Review of Raphael Rogiński plays John Coltrane and Langston Hughes African mystic music by Raphael Rogiński, Bolt Records, 2015
Will we ever a day be able to define the importance of John Coltrane? Lot of books have been written about his personal artistic figure, but at the moment, in my opinion, I still haven’t seen anybody addressing his interests about his musical and cultural heritage. Several guitarists in particular have repeatedly said they grew up under his positively influence and see him as an example for constant inspiration, I’m talking about musicians like John McLaughlin, Sonny Sharrock and Pat Martino, but rarely, very rarely, it was possible to find out who had the courage to face his repertoire.
You know, it’s always to not mess with the saints and Coltrane’s music is hard to think and interpret, even for the listener is almost unthinkable the idea that someone can take up his songs and revive them, accustomed as we are to his copious and detailed record documentation that enables us always to listen to this music, where it’s always so easy to find new things, new details, new inspirations.
With his cd, African Mystic Music, Rogiński offers eight Coltrane compositions, completely revamped, plus two of his own as accompaniment for Natalia Przybysz’s voice singing two poems by Langston Hughes, a member of the Harlem Renaissance, eight songs but I don’t think about them as “cover” but as complete interpretations, as a real abstraction of Coltrane’s musical thought.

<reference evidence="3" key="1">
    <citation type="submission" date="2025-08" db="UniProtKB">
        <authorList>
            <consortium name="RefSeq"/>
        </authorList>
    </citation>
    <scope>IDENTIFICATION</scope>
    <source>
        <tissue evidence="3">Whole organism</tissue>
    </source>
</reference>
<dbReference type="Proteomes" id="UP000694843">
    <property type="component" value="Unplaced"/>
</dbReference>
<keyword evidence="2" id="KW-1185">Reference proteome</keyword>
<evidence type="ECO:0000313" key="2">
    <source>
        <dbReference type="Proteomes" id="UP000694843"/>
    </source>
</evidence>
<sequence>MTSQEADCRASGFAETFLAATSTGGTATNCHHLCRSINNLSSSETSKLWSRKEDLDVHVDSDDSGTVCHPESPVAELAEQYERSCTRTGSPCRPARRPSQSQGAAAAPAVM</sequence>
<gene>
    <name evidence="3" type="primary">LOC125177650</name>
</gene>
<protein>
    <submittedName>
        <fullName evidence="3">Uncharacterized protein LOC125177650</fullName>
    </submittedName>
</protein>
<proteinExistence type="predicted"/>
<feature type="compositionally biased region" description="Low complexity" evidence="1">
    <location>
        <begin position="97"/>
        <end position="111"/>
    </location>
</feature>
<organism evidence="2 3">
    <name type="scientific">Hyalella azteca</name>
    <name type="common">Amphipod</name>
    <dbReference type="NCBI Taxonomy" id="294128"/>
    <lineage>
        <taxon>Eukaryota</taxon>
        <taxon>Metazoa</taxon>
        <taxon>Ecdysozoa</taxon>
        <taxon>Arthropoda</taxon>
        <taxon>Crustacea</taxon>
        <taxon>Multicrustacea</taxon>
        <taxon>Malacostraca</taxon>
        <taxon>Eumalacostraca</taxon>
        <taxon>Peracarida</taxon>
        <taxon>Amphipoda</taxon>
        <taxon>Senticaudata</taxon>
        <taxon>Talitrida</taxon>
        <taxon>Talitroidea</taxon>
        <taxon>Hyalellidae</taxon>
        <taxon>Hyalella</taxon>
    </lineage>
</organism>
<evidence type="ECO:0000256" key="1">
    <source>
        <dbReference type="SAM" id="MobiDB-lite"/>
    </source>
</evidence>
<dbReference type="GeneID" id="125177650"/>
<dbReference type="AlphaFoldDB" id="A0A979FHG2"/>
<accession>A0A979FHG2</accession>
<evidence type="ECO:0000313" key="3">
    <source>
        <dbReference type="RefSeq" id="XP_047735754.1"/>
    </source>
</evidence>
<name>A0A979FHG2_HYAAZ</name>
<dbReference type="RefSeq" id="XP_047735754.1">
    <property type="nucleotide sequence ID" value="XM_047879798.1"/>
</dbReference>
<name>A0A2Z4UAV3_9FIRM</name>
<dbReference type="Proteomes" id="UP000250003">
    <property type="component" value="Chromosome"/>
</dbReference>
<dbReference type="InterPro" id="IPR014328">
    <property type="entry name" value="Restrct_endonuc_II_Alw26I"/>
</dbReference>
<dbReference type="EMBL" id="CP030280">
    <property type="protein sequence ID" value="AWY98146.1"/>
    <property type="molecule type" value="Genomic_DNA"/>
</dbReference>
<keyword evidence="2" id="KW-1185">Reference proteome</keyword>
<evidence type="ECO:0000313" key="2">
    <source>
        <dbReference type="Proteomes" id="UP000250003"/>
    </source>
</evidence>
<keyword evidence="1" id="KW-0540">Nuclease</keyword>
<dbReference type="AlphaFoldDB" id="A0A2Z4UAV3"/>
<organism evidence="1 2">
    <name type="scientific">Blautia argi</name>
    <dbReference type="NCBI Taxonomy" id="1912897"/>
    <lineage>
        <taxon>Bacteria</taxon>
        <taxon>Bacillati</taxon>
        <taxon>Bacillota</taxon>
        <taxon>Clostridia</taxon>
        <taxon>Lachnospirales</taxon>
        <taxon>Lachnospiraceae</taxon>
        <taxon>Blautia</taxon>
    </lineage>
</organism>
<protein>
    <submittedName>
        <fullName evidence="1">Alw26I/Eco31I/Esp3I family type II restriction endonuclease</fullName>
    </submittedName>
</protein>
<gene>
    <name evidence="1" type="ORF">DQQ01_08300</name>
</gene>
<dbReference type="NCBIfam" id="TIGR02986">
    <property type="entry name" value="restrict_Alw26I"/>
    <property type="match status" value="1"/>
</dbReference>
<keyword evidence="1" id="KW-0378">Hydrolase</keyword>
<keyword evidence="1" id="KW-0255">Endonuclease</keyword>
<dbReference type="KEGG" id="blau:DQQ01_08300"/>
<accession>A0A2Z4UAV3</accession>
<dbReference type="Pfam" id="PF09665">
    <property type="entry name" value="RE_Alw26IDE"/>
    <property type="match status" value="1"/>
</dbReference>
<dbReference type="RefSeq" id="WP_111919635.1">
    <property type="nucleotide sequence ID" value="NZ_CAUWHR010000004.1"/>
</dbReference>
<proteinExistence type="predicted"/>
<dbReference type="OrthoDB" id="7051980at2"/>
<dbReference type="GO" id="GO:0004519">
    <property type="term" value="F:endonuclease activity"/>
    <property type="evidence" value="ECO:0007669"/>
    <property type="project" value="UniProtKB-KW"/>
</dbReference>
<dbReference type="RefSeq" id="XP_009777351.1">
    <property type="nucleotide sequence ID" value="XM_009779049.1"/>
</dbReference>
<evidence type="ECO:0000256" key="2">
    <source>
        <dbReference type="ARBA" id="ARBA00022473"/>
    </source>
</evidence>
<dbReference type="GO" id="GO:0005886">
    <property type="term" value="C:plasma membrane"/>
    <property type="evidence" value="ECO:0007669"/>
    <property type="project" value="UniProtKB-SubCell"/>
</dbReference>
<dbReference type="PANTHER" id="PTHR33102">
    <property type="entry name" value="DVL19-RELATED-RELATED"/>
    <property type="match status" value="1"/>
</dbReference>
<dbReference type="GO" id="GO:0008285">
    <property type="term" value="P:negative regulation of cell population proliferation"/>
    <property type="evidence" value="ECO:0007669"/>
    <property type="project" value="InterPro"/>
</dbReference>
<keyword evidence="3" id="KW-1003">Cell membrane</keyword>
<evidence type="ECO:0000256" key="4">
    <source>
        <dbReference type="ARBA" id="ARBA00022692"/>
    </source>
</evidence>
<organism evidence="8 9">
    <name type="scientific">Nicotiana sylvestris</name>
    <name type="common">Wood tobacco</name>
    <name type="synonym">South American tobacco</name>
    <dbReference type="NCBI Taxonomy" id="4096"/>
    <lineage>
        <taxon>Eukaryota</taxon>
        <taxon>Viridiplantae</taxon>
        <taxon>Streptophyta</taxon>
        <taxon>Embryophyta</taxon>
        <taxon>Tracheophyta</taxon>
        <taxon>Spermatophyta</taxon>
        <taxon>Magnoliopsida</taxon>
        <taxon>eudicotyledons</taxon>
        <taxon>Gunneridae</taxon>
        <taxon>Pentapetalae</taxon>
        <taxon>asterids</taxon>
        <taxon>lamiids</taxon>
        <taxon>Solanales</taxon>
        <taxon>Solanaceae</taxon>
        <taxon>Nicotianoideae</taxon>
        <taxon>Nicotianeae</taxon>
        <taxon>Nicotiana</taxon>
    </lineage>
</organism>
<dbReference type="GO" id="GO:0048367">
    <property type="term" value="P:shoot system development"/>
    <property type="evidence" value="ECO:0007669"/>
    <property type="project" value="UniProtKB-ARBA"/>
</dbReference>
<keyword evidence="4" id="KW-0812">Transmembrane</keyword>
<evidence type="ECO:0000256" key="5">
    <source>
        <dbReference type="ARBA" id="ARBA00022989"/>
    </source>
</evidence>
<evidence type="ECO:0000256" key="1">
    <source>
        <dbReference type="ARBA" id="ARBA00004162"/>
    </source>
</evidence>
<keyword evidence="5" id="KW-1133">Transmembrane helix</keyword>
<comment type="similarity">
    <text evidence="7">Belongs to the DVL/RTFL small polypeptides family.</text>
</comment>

So It goes that this is not an album for purists, but for people who are looking for new perspectives and innovations, as Rogiński’s prepared guitar creates luminous but not trivial, intense but not heavy landscapes, so if you expect the classic new age record you will be disappointed. Rogiński never trivialize Coltrane’s music reinventing it continuously but keeping the same spiritual characteristics, the same sweat, the same energy and the same intensity. He substantially retains this stylistic model for all these songs and when it comes to the end with Naima, while its beautiful melody gently disappears, it’s easy to press the Start button, and even listen to it all over again.